For the last couple years, I’ve tried to learn at least one Roll and Write game a month. And we are moving across the country this summer so both my game playing time and my game thinking power has been limited.
Enter Dark Imp’s playmat line.
I had already tried out Beach Life last year and found it better than I expected. Beneath artwork that looked like it had been designed for High Lights and the simple rules were some tight choices. I blocked out the rest of the line for May, June and July.
June was Castaway.
The title tells you everything you need to know to know about the theme. You are stranded on a desert island and trying to escape and survive.
The actual gameplay is roll two dice and then everyone gets to do something with the roll. The two basic actions are gather resources and use those resources to build stuff.
Let’s get a little more detailed. The play area is a five by five grid. Each square has four squares in it. The little squares either have a shipwreck, empty water, a tree or empty land in each little square. You use the two dice to determine which set of four squares you’re working with that round.
Two details: when you harvest materials, you immediately assign it to a specific building project. To be fair, that does simplify the book keeping. Second, another action you can take is planting trees. Since wood is the most heavily used resource, that’s an interesting way of resource management.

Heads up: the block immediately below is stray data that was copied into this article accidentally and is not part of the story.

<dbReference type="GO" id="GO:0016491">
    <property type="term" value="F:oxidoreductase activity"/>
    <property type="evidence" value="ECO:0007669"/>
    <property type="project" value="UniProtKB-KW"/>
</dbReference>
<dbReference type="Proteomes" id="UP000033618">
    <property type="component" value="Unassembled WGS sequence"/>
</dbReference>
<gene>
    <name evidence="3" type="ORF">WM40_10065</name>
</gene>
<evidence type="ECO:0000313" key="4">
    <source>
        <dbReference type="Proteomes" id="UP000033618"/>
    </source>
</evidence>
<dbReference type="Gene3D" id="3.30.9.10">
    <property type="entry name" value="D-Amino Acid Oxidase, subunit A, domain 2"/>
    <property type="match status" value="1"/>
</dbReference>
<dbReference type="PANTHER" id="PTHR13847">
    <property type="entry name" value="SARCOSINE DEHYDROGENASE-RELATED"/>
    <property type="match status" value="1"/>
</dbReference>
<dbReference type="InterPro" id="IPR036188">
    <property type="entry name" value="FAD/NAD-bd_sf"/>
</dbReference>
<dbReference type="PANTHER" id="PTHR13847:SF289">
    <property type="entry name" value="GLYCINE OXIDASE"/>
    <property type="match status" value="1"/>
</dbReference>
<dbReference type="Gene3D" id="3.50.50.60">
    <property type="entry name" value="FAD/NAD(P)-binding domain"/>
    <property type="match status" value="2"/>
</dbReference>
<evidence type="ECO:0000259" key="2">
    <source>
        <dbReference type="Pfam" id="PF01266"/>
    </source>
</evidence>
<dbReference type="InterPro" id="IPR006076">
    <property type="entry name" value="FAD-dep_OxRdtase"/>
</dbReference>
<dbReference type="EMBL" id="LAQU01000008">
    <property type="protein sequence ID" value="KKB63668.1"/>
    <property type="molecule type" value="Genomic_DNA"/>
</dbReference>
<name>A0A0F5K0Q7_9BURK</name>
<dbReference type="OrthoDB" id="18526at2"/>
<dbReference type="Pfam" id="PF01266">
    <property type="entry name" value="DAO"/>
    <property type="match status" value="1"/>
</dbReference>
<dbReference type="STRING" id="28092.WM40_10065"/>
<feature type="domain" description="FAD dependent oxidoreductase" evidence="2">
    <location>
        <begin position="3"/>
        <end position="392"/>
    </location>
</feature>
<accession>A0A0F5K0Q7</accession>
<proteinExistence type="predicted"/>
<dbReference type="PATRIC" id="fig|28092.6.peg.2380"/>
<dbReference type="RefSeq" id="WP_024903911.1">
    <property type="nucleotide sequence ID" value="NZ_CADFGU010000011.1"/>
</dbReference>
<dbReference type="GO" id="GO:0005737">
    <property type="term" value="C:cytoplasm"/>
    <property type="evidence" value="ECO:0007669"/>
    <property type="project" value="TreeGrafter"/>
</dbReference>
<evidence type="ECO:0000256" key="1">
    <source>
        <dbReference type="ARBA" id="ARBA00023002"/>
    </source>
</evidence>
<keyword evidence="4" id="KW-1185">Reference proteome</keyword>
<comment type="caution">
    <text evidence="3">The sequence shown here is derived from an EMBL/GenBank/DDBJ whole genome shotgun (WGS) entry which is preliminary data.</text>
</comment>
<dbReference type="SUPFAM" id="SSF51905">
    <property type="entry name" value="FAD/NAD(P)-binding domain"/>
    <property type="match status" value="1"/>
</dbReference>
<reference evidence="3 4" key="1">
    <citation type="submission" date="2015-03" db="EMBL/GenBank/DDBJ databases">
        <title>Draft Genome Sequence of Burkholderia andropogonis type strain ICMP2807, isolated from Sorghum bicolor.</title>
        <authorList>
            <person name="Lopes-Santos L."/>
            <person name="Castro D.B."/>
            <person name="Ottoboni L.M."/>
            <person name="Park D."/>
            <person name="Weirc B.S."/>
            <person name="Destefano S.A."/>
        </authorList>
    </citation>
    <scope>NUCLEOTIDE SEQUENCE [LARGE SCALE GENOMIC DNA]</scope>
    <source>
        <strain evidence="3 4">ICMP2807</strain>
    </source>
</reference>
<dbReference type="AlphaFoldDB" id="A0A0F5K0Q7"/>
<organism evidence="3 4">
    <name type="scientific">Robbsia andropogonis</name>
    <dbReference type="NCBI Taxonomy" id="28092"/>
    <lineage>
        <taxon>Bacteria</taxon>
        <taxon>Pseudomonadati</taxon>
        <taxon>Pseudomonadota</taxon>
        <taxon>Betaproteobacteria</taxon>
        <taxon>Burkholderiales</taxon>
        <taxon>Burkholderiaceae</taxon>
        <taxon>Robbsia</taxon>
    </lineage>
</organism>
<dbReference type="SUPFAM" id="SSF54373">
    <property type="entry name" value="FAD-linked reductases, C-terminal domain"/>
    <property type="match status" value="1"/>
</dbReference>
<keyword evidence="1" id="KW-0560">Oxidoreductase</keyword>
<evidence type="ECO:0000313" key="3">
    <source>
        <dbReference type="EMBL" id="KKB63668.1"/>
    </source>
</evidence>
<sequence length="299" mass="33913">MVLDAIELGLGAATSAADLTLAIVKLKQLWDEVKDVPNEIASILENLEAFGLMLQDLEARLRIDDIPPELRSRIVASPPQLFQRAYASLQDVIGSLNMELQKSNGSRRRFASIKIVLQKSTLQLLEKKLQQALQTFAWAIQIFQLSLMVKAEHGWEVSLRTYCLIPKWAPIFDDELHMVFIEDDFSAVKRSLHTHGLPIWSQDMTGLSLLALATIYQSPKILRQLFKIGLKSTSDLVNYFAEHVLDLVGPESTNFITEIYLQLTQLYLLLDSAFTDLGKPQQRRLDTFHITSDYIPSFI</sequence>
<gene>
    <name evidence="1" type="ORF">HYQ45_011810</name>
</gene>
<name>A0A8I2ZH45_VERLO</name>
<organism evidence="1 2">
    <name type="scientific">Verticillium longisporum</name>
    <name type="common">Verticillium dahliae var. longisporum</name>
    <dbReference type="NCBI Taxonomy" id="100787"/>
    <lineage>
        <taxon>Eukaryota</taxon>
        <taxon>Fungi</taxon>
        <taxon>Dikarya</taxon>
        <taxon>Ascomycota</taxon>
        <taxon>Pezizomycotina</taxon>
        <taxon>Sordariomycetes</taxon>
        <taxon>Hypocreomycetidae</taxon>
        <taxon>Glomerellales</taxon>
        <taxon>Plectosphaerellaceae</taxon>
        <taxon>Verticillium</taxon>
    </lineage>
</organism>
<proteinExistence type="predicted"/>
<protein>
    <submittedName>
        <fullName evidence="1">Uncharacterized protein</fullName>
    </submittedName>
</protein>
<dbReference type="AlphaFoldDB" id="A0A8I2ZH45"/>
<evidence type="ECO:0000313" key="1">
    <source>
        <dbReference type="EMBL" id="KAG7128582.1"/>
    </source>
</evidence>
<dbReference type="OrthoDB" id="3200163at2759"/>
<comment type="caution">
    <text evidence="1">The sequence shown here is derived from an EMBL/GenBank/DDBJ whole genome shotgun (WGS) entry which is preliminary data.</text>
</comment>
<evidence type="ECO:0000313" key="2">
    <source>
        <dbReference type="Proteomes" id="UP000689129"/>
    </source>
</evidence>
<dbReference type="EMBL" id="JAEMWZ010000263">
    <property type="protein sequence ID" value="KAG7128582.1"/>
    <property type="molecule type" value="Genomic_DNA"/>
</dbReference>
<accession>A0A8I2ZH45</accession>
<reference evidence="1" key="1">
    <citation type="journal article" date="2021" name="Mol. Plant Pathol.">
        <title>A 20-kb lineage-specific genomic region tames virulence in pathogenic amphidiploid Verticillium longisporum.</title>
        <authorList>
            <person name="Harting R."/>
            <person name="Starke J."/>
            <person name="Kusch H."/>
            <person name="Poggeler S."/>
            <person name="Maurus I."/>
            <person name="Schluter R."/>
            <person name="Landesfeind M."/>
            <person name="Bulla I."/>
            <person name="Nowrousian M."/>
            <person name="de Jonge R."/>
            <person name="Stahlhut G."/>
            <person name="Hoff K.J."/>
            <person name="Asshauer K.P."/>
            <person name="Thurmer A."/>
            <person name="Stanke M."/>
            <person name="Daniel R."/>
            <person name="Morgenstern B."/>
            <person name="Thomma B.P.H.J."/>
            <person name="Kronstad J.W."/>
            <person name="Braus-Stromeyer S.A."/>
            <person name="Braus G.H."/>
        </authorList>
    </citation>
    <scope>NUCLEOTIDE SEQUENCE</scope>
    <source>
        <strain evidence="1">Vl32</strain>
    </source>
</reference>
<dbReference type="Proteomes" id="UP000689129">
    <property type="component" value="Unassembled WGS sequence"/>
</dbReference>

The game ends when someone build the right combination of stuff for either self sufficiency or rescue or someone has three turns where they can’t do anything. There’s a variety of ways of getting points that all come down to how well you’ve developed your island.
Okay. I’ve been playing Castaway solitaire and I’ve been enjoying it. The game offers simple mechanics that let you build up your island in different ways.
Two mechanics I like in particular: the subdivision of the squares into four smaller squares and replanting trees. The first one gives you more choices and the second one gives you a way to manage resources.
I also think that playing it solitaire, I am missing out on the potential of Castaway. Playing alone, you can control when the game ends. Losing that would add a lot to the experience.
Ultimately, Castaway is a lowkey, enjoyable game that I think works well with a casual audience. It’s not innovative but it is accessible. It’s aimed at a family audience and I think it works for that.
(I haven’t played Island Alone, another PnP R&W about being stranded on a desert island but it is high on my list to try. I think I will find it more engaging and fun. However, I think Castaway will do better for times when my brain is worn out :) )